However, for very low SNR where low code rates are traditionally used, an investigation of the erroneous turbo code frames reveals that the number of errors in the information part, is in general, more than two. This observation suggests that by targeting minimum Hamming weight corresponding to information sequences with Hamming weight more than two, the performance of low code rates, in principle, can be enhanced. With improved design, low rate turbo codes can approach the Shannon limit more closely, resulting in a variety of advantages for communication systems such as extended battery lifetime within cellular networks, lower transmit power within satellite communication and broadcasting systems, etc.

FIG. 2 is a diagram of a transmitter in the system of FIG. 1. As seen in FIG. 2, a transmitter 200 is equipped with a channel encoder (e.g., turbo encoder) 201 that accepts input from an information source and outputs coded stream of higher redundancy suitable for error correction processing at the receiver (as shown in FIG. 3). The information source generates k signals from a discrete alphabet, X. The channel encoder 201 may utilize a combination of a constituent encoder that uses one or more constituent codes and an interleaver 203 to implement the channel coding procedure. Turbo codes are produced by parallel concatenation of two codes (e.g., convolutional codes) with an interleaver in between the encoders (as seen in FIG. 4).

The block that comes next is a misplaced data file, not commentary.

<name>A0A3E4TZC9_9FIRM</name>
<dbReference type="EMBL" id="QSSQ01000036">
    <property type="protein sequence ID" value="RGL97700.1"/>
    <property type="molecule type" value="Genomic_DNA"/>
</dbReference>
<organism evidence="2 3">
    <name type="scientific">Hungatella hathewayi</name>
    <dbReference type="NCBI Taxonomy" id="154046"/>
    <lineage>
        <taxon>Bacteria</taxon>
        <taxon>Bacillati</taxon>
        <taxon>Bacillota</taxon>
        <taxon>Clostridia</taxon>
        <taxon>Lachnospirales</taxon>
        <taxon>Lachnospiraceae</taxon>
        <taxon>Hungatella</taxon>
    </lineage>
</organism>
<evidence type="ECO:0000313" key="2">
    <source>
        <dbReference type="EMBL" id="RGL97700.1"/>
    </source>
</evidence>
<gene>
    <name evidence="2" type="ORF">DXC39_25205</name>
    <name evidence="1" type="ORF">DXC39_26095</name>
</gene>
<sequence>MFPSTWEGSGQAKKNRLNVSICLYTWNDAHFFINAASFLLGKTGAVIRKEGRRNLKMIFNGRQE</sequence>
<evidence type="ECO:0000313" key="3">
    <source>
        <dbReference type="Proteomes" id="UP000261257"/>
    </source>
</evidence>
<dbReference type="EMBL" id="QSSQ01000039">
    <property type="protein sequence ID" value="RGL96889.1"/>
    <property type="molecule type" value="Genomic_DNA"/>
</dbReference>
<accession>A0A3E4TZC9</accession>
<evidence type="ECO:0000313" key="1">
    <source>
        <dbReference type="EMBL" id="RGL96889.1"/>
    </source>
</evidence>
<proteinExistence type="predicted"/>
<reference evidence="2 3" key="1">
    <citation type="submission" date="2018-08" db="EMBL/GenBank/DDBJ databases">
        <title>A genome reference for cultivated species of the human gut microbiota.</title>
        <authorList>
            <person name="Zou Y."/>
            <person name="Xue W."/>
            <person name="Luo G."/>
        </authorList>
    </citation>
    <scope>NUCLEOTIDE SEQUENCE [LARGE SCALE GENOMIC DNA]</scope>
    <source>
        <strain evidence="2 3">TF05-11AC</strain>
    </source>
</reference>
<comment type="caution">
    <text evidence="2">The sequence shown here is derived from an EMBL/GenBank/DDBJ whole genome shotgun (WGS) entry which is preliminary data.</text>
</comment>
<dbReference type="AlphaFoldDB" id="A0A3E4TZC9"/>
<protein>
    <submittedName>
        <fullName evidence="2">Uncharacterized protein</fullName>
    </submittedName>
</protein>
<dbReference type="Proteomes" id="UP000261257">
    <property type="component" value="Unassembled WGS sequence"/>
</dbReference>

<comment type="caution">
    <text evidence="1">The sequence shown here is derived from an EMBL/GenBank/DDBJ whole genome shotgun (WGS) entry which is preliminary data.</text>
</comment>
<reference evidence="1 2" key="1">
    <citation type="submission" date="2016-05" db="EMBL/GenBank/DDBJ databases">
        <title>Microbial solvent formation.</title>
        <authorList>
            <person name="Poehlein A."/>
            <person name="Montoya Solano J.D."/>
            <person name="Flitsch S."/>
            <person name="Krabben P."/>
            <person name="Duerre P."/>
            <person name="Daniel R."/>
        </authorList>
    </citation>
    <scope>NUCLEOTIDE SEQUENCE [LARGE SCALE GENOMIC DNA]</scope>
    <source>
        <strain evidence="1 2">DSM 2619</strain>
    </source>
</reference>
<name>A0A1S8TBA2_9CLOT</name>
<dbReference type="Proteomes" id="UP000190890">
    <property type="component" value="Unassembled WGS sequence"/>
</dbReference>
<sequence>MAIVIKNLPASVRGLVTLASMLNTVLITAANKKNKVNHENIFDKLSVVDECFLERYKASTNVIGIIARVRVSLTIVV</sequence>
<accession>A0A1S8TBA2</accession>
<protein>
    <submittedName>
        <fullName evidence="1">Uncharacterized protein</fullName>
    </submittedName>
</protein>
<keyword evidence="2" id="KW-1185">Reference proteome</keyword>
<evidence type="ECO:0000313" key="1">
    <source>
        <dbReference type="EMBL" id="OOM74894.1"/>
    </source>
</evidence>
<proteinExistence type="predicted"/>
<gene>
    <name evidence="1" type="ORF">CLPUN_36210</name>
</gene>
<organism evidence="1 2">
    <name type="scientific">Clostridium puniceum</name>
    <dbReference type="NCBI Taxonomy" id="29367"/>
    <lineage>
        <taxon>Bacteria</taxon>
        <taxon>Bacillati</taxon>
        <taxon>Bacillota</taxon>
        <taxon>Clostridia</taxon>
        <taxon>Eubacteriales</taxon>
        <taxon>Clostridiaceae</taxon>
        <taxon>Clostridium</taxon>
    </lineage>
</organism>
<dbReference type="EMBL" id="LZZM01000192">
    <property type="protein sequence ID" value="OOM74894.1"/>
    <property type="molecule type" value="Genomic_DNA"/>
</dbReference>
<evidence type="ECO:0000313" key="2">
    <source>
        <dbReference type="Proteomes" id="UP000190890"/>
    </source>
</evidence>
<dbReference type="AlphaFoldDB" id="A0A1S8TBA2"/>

Essentially, the encoder 201 generates signals from alphabet Y to a channel interleaver 203, which scrambles the alphabet. That is, the channel interleaver 203 pseudo-randomizes the code symbols. The scrambled signals are fed to a modulator 205, which maps the encoded messages from encoder 201 to signal waveforms that are transmitted to a transmit antenna 207.

The antenna 207 emits these waveforms over the communication channel 103. Accordingly, the encoded messages are modulated and distributed to a transmit antenna 207.

The transmissions from the transmit antenna 207 propagate to a receiver, as discussed below.

FIG. 3 is a diagram of a receiver in the system of FIG. 1. At the receiving side, a receiver 300 includes an antenna 301 that receives the waveforms emitted over the channel 103. The receiver 300 provides a demodulator 303 that performs demodulation of the received signals. After demodulation, the received signals are forwarded to a channel de-interleaver 305 to unscramble the symbols. A decoder 307 then attempts to reconstruct the original source messages.

It is contemplated that the above transmitter 200 and receiver 300 can be deployed in within a single wireless terminal, in which case a common antenna system can be shared. The wireless terminal can for example be configured to operate within a satellite communication, a cellular system, wireless local area network (WLAN), etc.